So, this post might be a little, well, depressing. But, with the Christmas holiday approaching, along with it comes the realization that the holidays seem to somehow amplify depression. How can this be? The holidays are supposed to be cheerful, right? While research does not support the common misconception that depression and suicide rates increase this time of year, it does seem to indicate that depression may just seem worse simply because of the focus on a more cheerful atmosphere. This is kind of like white standing out more on black because of the contrast.
An article posted by Beth Israel Deaconess Medical Center titled True or False: Depression and Suicide Rates Rise During the Holiday Season states that “The reason behind the claim that depression rates and suicides rise during the holidays is that holiday cheer amplifies loneliness and hopelessness in people who have lost loved ones, or who have high expectations of renewed happiness during the holiday season, only to be disappointed.” In other words, amidst all the holiday cheer, depression is just more noticeable.
If you suffer from depression, all you know is that you simply feel sadder around the holidays, and it really doesn’t matter what the statistics say. Depression touches everyone. Most people either know someone who is or was depressed, or we ourselves are depressed. This comes as no surprise considering the fact that about 9.5% of the U.S. adult population suffers from a depressive disorder in a given year. (That’s about 18.8 million people.)
Depression has been a lifelong battle of mine, and those closest to me have struggled with what to do during my depressed times. For the past five years, depression has no longer held a choking grip on me; it is still a struggle at times, but I no longer feel as though I’m barely holding my head above water.
There are five gifts that others gave me or that I wish they would have given me when I was struggling with depression. At best, these gifts may give a depressed person a much-needed lift out of the deep end, and at worst, they most likely won’t do any harm and at least will give a depressed person’s loved ones something to “do” when nothing else seems to be helping.
- Acknowledge feelings. This does not mean to necessarily agree with what a person is saying, but it does mean to simply acknowledging that the feelings are real. To say that someone who is depressed should not feel a certain way and then to proceed to present a case as to why that is true only makes them feel worse.
- Don’t give advice. The worse advice I received was anything close to “Just be positive” or “Just cheer up.” My response was always the same: “Don’t you think I would if I could?!” When a person is seriously depressed, no amount of advice is going to bring them out. Simply acknowledge their feelings and listen.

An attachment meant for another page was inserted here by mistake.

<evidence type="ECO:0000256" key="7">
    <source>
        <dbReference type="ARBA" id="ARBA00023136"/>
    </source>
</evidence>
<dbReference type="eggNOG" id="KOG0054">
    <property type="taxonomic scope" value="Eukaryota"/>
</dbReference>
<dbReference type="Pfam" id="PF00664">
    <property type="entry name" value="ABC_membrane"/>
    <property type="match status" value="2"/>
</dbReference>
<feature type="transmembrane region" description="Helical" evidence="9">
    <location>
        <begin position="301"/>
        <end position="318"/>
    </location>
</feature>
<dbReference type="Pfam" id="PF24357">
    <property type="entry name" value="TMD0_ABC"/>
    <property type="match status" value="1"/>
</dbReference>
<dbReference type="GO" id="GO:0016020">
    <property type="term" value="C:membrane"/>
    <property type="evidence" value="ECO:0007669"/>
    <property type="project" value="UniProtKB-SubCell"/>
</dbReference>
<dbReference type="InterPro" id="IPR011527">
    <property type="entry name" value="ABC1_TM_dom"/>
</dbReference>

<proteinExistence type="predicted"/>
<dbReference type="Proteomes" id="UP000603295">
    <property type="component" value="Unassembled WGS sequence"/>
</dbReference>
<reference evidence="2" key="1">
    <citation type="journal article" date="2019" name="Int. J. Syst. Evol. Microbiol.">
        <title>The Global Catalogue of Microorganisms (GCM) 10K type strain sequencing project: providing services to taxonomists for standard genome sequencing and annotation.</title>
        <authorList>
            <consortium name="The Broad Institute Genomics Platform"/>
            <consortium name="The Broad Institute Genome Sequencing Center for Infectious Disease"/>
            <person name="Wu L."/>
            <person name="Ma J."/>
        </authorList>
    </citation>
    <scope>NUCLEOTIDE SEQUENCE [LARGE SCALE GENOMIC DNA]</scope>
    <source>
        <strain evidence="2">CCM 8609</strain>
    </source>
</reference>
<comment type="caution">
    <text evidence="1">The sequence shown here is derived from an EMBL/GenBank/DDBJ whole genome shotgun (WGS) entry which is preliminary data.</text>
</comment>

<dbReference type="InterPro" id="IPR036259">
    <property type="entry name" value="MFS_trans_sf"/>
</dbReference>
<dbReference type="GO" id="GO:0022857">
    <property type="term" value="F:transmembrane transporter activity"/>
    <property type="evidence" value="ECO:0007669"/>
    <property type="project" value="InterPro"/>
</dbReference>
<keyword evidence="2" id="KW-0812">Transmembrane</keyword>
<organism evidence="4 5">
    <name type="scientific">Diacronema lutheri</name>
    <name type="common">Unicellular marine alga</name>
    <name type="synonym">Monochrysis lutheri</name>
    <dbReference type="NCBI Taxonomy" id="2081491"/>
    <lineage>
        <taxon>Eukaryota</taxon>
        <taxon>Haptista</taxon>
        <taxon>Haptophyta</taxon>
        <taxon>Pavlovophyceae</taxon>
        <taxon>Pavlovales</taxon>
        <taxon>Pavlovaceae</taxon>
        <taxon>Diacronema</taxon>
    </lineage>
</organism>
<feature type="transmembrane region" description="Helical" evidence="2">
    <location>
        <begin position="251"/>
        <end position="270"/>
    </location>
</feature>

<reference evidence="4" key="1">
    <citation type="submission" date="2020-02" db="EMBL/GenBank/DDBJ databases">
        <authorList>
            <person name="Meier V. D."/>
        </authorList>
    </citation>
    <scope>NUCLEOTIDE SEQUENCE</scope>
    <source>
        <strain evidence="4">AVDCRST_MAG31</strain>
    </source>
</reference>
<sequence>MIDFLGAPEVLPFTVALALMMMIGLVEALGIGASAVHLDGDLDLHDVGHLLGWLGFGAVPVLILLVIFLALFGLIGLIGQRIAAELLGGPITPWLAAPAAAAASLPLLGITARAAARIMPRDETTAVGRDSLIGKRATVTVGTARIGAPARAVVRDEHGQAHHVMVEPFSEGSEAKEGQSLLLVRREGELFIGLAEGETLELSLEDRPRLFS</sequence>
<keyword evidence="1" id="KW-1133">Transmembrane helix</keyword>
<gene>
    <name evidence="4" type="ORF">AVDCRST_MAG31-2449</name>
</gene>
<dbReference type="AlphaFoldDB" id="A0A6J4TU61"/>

- Value them and their ideas. To know that my ideas and thoughts have value gives me amazing encouragement. As with acknowledging feelings, this doesn’t mean you have to agree with what the person is saying. It does mean that you acknowledge that I am an intelligent being capable of intelligent thought and that perhaps there is some validity in what I’m feeling even if it doesn’t make any sense to you.
- Listen. Sometimes, a depressed person just wants to vent. Because I am also an introvert, the inner dialogue when I am depressed is usually quite overwhelming. Being able to vent to someone who is listening without judgment sort of takes off some of heaviness that depression creates in a person’s mind.
- Confirm loyalty. The person closest to me for most of my life simply stated, “I will not leave you no matter what,” and he has restated this more than once. Knowing that no matter how low I got, I would not be alone made all the difference in the world to me. At times, I didn’t believe it, and I was sure that I could convince him it was a bad idea. But he held true to his word, and I believe that is one of the main reasons that depression no longer controls my life.
There are so many reasons for depression. One friend of mine gets depressed around Christmas every year because that is when her dad died several years ago. Another is just trying to make sense of being betrayed by friends and as a result is struggling to enjoy the season. For me, depression was partly a medical problem, partly the result of a tendency toward pessimism and partly a seasonal affective disorder (SAD). Whatever the reason, knowing that you are not alone, that someone will listen and not dismiss your feelings and that someone at least says they value you even if you aren’t sure it’s true, can make a big the difference in helping someone struggle through depression. These small gifts can truly help the holidays and really any time of year seem a little less depressing and maybe even a little more cheerful.